The following post originally appeared on the Global Health Technologies Coalition blog “Breakthroughs” on December 1.
Nelson L. Michael, MD, PhD, is the Director of the U.S. Military HIV Research Program (MHRP) at the Walter Reed Army Institute of Research (WRAIR), an international HIV vaccine research program that successfully integrates HIV/AIDS prevention, care and treatment. In this post, Col. Michael reflects on the progress being made in HIV prevention science.
December 1 marks the commemoration of World AIDS Day—a day to reflect on an epidemic that has affected millions of lives worldwide for three decades now and how far we’ve come towards an end. This year’s focus and theme is a right on target: “Leading with Science, United for Action.”
Recent scientific achievements have brought us closer to eliminating AIDS than we have ever been. Results from the landmark RV144 trial, an international collaboration that involved more than 16,000 Thai volunteers, were announced in 2009. While it took a quarter of the century from the discovery of HIV to show that a vaccine is possible, the results of RV144—which showed the first scientific evidence of vaccine efficacy—have propelled the HIV vaccine research field forward.
Earlier this year, we announced the results of extensive follow-up laboratory studies that provide new clues about the types of immune responses that may have played a role in the protection seen in RV144. These new advances were the result of nearly two years of work by more than 100 researchers at 25 institutions worldwide. We now have a better understanding of how the vaccine may have prevented infection and a renewed scientific direction to help guide future vaccine development.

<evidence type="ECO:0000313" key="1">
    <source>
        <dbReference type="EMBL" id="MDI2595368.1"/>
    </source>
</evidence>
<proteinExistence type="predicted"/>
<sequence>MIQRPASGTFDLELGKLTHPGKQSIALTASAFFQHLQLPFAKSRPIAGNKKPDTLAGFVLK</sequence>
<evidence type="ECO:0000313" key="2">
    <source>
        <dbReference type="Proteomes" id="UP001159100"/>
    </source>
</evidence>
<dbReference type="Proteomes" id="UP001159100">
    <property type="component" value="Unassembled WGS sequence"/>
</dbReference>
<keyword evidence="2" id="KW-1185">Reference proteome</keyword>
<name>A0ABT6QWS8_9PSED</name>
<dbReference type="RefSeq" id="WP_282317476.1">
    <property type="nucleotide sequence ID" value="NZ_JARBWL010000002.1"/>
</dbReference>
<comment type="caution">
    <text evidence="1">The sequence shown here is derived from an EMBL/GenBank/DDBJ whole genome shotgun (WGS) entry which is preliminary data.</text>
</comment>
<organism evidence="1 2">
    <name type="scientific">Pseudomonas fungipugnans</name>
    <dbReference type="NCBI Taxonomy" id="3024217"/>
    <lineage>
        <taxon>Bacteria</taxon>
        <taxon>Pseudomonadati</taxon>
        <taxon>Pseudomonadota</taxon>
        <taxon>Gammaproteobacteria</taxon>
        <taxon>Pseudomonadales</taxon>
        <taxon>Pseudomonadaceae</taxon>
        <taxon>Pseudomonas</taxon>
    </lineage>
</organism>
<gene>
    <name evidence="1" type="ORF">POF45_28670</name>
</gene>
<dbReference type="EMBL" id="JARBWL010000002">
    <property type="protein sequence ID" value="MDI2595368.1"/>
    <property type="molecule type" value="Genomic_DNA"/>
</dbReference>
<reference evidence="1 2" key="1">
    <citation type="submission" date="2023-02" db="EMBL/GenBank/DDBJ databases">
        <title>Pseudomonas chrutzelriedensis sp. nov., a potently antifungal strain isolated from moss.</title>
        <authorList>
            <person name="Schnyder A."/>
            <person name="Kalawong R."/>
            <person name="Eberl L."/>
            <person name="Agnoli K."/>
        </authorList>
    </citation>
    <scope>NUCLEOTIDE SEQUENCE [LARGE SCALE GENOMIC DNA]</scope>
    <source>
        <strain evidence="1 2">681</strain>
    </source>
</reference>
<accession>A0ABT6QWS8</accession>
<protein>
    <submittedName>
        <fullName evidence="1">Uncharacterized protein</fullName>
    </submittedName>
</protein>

We are united in our efforts to end AIDS; no one organization can do it alone. As we move forward, MHRP’s collaborators are leading a tremendous effort to identify correlates of protection. Additionally, a new collaboration—a public-private partnership called P5 that comprises MHRP, the Division of AIDS/NIAID, the Bill and Melinda Gates Foundation, Sanofi Pasteur, Novartis, and the HIV Vaccine Trials Network—is planning the next set of Phase IIb trials to build on the results of RV144 and bring us closer to a vaccine product with a public health impact.
MHRP’s commitment to ending AIDS extends beyond developing an efficacious vaccine to creating innovative programs to prevent and treat HIV through the President’s Emergency Plan for AIDS Relief (PEPFAR). In 2011, our site in Uganda, the Makerere University Walter Reed Program launched the first ever mobile circumcision clinic with the ambitious goal to circumcise 6,000 men by year’s end, Kenya has become a leader in the prevention of mother-to-child transmission (PMTCT) due in large part to the efforts of the Walter Reed Project, and the number of patients currently receiving antiretroviral therapy at all of MHRP’s African sites—Kenya, Nigeria, Tanzania and Uganda—exceeded 100,000.
A world without AIDS seems more achievable now than any other time in history. However, one prevention strategy alone will not be the end all to this pandemic. We must maintain the momentum and commitment to both scaling up currently available and evidence-based prevention strategies and finding a long-term solution to eliminate AIDS. In the meantime, MHRP is uniquely positioned to move HIV vaccine science forward and to inform HIV prevention, care and treatment with scientific data to develop best practices and to ensure the best, most efficient practices are provided around the globe.